Maniac Cop

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Our rating: two lava lamps.

Information about this film in the Internet Movie Database.

Maniac Cop
"Mom... I don't think this power sander
was meant for facial hygiene!"
OK, everyone, all together now in your best Michael Sembello voice:

"He's a maniac, maaaaaniac on the force...
And he's bookin' like he's never booked before!"

(Some of you in the back there were just mouthing the words. We can tell.)

Sadly, Maniac Cop has nothing to do with early Eighties discotronic go-go girls shakin' their hosed-down groove things on stage -- rather, it is the story of the men in the New York Police Department and the psycho killer who gives them a bad -- uh, worse name by dressing as a cop while indulging himself in a murder spree.

Determined to roust this killer from their midst, the cops follow the clues and track down one of their own -- Jack Forrest, played by Bruce Campbell. Campbell, normally one of our favorite actors, is strangely taciturn in this film, as if the director had specifically asked the man better known as "Ash" to tone down all the things that make him fun to watch. Forrest is, of course, innocent (though hardly a nice guy), but the truth of the killer's identity is so strange that he can scarcely believe it himself.

Maniac Cop
"OK, Sam, I'll do Evil Dead 3... but you have
to let me use this great pick-up line I thought up."
Aided by his girlfriend, Theresa (Laurene Landon), who is also a cop on the force, Jack clears his name (if only temporarily) and begins to hunt down the real killer, a former hero cop who was sent to jail for political reasons and was supposedly beaten to death by his fellow inmates. In fact, this maniac cop (named Matt Cordell, and played by Robert Z'Dar) escaped the prison after his near-fatal bludgeoning with the help of the prison's doctor, and he has now returned years later to carry out his vengeance -- against who or what is unclear. Maybe he wants to collect on his back pension.

As is so often the case in this type of movie, returning for vengeance after a traumatic experience has inexplicably imbued the villain with superhuman strength and near-invulnerability. Thus it is that Cordell can take multiple gunshot wounds and keep coming back for more punishment. Why none of these movies ever bother to explain the source of these talents is a real sore point; are we supposed to assume that every psychopath with a grudge is awarded the standard Murderous Maniac package of Unlikely Abilities? We long for the days of films like The Phantom of the Opera, when dangerous villains got by on smarts and careful planning instead of a convenient immunity to bullets.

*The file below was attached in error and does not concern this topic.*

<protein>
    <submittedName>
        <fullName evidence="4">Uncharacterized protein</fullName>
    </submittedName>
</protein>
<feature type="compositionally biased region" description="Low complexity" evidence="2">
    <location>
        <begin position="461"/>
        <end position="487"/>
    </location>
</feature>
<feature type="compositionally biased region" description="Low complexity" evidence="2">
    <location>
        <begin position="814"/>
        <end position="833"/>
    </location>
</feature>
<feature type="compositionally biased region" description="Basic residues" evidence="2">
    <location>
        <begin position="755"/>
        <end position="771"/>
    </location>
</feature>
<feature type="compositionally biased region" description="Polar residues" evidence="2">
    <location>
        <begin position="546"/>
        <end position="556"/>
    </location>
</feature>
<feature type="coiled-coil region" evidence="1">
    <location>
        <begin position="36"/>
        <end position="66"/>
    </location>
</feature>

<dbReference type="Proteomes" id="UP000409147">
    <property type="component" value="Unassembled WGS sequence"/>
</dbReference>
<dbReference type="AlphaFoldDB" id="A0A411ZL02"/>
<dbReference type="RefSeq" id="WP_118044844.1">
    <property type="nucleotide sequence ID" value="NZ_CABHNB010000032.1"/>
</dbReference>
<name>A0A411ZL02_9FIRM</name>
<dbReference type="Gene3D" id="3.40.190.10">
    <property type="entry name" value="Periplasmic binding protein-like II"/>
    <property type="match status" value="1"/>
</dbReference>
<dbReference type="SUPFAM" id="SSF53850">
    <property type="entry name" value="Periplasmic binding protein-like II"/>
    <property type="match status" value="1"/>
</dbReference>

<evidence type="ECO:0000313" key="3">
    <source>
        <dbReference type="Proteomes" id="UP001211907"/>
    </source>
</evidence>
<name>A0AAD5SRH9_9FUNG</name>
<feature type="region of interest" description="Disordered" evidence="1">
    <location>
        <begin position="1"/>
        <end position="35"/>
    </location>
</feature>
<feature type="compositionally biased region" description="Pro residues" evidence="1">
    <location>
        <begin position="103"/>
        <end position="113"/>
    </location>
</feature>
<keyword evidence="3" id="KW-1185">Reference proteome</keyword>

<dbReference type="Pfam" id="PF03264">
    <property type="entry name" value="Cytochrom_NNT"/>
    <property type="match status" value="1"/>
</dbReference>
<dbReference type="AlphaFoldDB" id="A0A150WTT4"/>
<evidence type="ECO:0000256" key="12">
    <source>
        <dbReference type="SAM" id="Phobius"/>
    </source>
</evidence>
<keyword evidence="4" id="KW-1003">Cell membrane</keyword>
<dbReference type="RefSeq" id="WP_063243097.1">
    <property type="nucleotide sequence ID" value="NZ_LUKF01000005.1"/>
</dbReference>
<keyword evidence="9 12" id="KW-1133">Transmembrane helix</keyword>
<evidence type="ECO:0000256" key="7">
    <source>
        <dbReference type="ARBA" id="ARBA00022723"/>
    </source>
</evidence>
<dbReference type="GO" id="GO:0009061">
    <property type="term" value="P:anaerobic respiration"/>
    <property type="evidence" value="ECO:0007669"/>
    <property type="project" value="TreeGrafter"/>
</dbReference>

Maniac Cop
"Boy, these Mann's Chinese Theater sidewalk
things get weirder every year."
Director William Lustig can be blamed for many traumatic moviewatching experiences, especially when one considers the horrific Maniac (1980) and the unrelentingly awful Uncle Sam. Here we see Lustig half-reaching for mainstream comic-horror, similar to A Nightmare on Elm Street, but he has too much practice with the darker, melodramatic side of horror cinema and the humor fails to come through. Given that Bruce Campbell is one of the modern masters of physical comedy, this failing is particularly miserable. You can see Campbell try to inject little bits of his trademark "take a hit and scream like a girl" slapstick, but for the most part, Lustig will have none of it, forcing the actor to play his scenes straight.

As with every mediocre slasher movie of the Eighties, the villain disappears at the end, in a manner that he seemingly could not survive. Will there be a sequel? Will the main characters from the original film survive the opening credits? Will part two borrow a good ten minutes of exposition footage from part one? Even Ash could answer those questions.

Rent or Buy from Reel.

Review date: 2/11/00

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